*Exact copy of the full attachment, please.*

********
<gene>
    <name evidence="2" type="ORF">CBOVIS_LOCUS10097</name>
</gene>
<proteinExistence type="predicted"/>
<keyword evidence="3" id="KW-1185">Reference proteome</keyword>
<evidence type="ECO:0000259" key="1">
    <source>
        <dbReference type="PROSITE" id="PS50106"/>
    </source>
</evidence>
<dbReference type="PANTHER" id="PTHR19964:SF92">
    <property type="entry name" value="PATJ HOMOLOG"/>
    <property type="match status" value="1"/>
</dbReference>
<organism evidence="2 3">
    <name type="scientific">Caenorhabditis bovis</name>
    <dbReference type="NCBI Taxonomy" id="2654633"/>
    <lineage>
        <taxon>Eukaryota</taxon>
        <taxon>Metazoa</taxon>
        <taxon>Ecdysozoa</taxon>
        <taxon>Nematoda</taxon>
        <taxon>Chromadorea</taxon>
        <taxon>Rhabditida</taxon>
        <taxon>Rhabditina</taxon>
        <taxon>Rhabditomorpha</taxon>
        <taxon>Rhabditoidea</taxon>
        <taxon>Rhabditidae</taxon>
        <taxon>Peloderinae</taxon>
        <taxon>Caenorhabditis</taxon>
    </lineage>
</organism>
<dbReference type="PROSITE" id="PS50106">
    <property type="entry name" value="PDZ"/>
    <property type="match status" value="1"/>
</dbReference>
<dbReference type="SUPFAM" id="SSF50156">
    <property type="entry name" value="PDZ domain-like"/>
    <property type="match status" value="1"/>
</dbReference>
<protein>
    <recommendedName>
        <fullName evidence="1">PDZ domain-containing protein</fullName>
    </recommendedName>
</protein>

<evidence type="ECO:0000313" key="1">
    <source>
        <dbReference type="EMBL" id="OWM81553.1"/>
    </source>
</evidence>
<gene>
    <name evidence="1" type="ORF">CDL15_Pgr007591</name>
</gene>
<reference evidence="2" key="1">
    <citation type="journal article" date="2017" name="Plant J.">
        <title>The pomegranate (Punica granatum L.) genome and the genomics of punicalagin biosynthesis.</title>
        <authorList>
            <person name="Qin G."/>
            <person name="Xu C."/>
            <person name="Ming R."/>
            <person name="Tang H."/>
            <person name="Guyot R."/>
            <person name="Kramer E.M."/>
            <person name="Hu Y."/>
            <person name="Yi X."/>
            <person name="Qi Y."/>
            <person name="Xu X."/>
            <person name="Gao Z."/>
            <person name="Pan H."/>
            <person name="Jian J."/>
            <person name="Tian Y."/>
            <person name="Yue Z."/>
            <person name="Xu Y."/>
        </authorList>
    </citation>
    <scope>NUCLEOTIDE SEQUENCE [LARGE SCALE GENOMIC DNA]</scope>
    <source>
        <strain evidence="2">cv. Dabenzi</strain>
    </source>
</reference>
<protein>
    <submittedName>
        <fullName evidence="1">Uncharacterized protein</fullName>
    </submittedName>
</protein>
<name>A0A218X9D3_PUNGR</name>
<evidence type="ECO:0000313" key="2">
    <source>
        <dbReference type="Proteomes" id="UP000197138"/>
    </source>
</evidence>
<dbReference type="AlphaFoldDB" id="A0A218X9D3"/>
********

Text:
<gene>
    <name evidence="2" type="ORF">CBOVIS_LOCUS10097</name>
</gene>
<proteinExistence type="predicted"/>
<keyword evidence="3" id="KW-1185">Reference proteome</keyword>
<evidence type="ECO:0000259" key="1">
    <source>
        <dbReference type="PROSITE" id="PS50106"/>
    </source>
</evidence>
<dbReference type="PANTHER" id="PTHR19964:SF92">
    <property type="entry name" value="PATJ HOMOLOG"/>
    <property type="match status" value="1"/>
</dbReference>
<organism evidence="2 3">
    <name type="scientific">Caenorhabditis bovis</name>
    <dbReference type="NCBI Taxonomy" id="2654633"/>
    <lineage>
        <taxon>Eukaryota</taxon>
        <taxon>Metazoa</taxon>
        <taxon>Ecdysozoa</taxon>
        <taxon>Nematoda</taxon>
        <taxon>Chromadorea</taxon>
        <taxon>Rhabditida</taxon>
        <taxon>Rhabditina</taxon>
        <taxon>Rhabditomorpha</taxon>
        <taxon>Rhabditoidea</taxon>
        <taxon>Rhabditidae</taxon>
        <taxon>Peloderinae</taxon>
        <taxon>Caenorhabditis</taxon>
    </lineage>
</organism>
<dbReference type="PROSITE" id="PS50106">
    <property type="entry name" value="PDZ"/>
    <property type="match status" value="1"/>
</dbReference>
<dbReference type="SUPFAM" id="SSF50156">
    <property type="entry name" value="PDZ domain-like"/>
    <property type="match status" value="1"/>
</dbReference>
<protein>
    <recommendedName>
        <fullName evidence="1">PDZ domain-containing protein</fullName>
    </recommendedName>
</protein>

<evidence type="ECO:0000313" key="1">
    <source>
        <dbReference type="EMBL" id="OWM81553.1"/>
    </source>
</evidence>
<gene>
    <name evidence="1" type="ORF">CDL15_Pgr007591</name>
</gene>
<reference evidence="2" key="1">
    <citation type="journal article" date="2017" name="Plant J.">
        <title>The pomegranate (Punica granatum L.) genome and the genomics of punicalagin biosynthesis.</title>
        <authorList>
            <person name="Qin G."/>
            <person name="Xu C."/>
            <person name="Ming R."/>
            <person name="Tang H."/>
            <person name="Guyot R."/>
            <person name="Kramer E.M."/>
            <person name="Hu Y."/>
            <person name="Yi X."/>
            <person name="Qi Y."/>
            <person name="Xu X."/>
            <person name="Gao Z."/>
            <person name="Pan H."/>
            <person name="Jian J."/>
            <person name="Tian Y."/>
            <person name="Yue Z."/>
            <person name="Xu Y."/>
        </authorList>
    </citation>
    <scope>NUCLEOTIDE SEQUENCE [LARGE SCALE GENOMIC DNA]</scope>
    <source>
        <strain evidence="2">cv. Dabenzi</strain>
    </source>
</reference>
<protein>
    <submittedName>
        <fullName evidence="1">Uncharacterized protein</fullName>
    </submittedName>
</protein>
<name>A0A218X9D3_PUNGR</name>
<evidence type="ECO:0000313" key="2">
    <source>
        <dbReference type="Proteomes" id="UP000197138"/>
    </source>
</evidence>
<dbReference type="AlphaFoldDB" id="A0A218X9D3"/>